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Much to my surprise, I recently caused a bit of a storm in a teacup by daring to suggest that LG's 42PQ6000 plasma TV was merely average rather than the best thing since sliced bread with Nutella on it.
I didn't find it at all difficult to defend my position on that set, but I was sufficiently intrigued by the level of feeling it provoked to feel motivated to give LG's plasmas another chance as soon as possible.
So I've duly got my hands on the 50PS7000 - a 50in model that sits one step higher up LG's plasma ladder than the PQ6000 range, and should therefore be able to give me another really good insight into the state of LG's plasma play.
As with the 42PQ6000, there can be no doubt that the 50PS7000 is phenomenally cheap for such a large screen. In fact, at just £851.10 it just about falls into 'impulse buy' territory - at least to the extent that I could imagine someone going into a shop to buy a 40-42in TV and ending up walking proudly out with a 50PS7000 instead.
What's more, this sense of pride will likely merely grow once our pretend bargain buyer gets their 50PS7000 home and hoiks it out of its box to discover that it's really very attractive indeed.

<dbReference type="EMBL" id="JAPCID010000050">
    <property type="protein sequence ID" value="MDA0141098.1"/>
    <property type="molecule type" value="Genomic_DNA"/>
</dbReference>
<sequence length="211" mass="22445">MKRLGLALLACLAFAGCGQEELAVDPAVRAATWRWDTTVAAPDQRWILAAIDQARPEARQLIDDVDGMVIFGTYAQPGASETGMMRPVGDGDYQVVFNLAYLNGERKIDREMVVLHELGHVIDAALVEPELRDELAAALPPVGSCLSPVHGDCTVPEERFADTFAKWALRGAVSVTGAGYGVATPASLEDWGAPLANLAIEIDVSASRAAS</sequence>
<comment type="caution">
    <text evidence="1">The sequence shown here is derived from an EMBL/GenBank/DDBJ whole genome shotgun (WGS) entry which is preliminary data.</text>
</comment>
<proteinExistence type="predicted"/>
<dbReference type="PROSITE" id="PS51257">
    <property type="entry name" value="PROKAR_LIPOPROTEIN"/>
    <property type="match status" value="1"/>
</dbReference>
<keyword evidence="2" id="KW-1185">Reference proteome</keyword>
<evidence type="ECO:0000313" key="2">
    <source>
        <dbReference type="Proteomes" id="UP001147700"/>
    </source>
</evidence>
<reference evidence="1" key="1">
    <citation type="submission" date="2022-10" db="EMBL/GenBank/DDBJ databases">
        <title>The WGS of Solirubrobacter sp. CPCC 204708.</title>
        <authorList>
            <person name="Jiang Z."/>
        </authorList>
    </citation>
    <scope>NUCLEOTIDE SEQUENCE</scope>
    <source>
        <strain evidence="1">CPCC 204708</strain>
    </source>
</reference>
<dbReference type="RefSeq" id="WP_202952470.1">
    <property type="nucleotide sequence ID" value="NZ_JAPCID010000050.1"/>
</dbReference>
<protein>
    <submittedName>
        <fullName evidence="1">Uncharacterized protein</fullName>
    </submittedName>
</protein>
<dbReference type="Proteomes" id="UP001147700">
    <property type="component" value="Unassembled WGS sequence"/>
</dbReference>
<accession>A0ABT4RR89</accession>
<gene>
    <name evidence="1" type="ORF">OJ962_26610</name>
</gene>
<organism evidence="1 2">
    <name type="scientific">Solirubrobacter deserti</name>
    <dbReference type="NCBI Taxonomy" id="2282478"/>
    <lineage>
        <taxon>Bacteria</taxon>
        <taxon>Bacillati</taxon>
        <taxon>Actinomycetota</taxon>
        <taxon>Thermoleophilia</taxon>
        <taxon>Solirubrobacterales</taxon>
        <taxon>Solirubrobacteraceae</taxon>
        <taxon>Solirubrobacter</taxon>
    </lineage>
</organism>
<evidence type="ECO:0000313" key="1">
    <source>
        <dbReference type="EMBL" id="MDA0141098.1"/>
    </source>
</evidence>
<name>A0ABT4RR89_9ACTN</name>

As usual with LG, its aesthetics are given a great start by the opulently shiny quality of the mostly black bezel. But a little extra pizzazz is added by a translucent, blue-tinged strip that hangs off the TV's bottom edge. What's more, to ensure that this infusion of blue doesn't look random, it's also picked up in the tasteful desktop stand design.
The only thing about the 50PS7000's looks that might put some people off it is its sheer size. For as well as the hefty matter of its 50in screen, it boasts an unusually wide bezel by today's 'size zero' standards.
Spinning the 50PS7000 round will keep the smug grin firmly plastered on our pretend buyer's face (don't worry - I promise he'll be heading off to the pub or somewhere soon!). For its connections can fairly be called outstanding for such a cut-price TV, including as they do four HDMIs, Bluetooth support for headphones and mobile phones, a D-Sub computer port, and a USB port that's able to play MP3 files, JPEG pictures and even, impressively, DivX HD movie files.
With so much support for PC formats, in fact, it's perhaps a little surprising that the TV doesn't go the whole hog and provide an Ethernet port for accessing PC files directly, or maybe even some online services. Then again, I guess adding such functionality would have pushed costs up and thus reduced the TV's fundamental bargain appeal.
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